The Sunday Six

1. Illustrating What It Feels Like To Leave San Francisco. After seven years in San Francisco, illustrator Amelia Altavena says goodbye to the city in this touching comic. I have said goodbye to so many of these things too, without having to leave San Francisco. Goodbye to walking home tipsy from theme parties in the Lower Haight–a neighborhood I rarely visit anymore. Goodbye to friendships that were wonderful and then painful and then over. Goodbye to having my heart broken. Goodbye to the creativity and art that used to saturate these streets but could not survive the rising costs. Goodbye to my 20s. To my prior self. To a part of me that no longer lives here because it no longer exists.

goodbye sf

2. My Bones. Love this claymation video made by my creative [and hilarious] friend Lindsey. She never ceases to amaze me, whether it’s her acting, her comedy sketches, her craft skills or the fact that her headshots have an “add dinosaurs” feature.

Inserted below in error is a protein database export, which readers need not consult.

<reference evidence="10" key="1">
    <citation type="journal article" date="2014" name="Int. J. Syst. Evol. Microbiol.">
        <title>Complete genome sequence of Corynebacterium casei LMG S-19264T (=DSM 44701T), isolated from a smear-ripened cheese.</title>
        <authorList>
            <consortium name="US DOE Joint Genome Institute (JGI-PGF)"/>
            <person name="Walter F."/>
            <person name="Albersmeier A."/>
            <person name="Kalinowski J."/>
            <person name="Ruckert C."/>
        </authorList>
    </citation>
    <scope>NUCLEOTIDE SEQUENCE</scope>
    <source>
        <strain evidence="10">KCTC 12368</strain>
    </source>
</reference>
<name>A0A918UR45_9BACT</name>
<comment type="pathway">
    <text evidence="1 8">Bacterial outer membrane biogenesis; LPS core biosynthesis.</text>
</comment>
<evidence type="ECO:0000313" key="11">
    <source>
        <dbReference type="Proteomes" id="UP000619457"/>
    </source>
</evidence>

3. This Quote From Henry Rollins.

“I have burned more hours than I would like to admit in slow agony, ransacking my brain for an idea to write about…The first draft is handwritten and then, often moments later, is rewritten into a computer for the second draft and worked on from there. When I am off the road, this is often my big Friday night out.”

4. A Surprise Visit. This clip of New Zealand newscaster being surprised on air by his favorite musician, Sharon Van Etten, went viral this week. His coworkers organized the surprise after learning he had tickets to see her that night but couldn’t make it due to a conflict.

His reaction is so lovely and unfiltered and moving. “It’s pathetic really,” he says. “I’m 51 years old. But music sometimes, it just keeps you afloat, doesn’t it?”

5. The Horse Raised by Spheres. This horse basically knows exactly how I feel at parties / around strangers.

6. The [un]Lucky 13. Though not surprised, I’m sad to read of the possible plans to close San Francisco’s beloved Lucky 13 bar to make way for condos. Though not surprising given the demand for housing in the Bay Area, it’s hard not to shake the feeling that San Francisco has somehow become an occupied ghost town. Change is inevitable, of course; but often heartbreaking, nonetheless.

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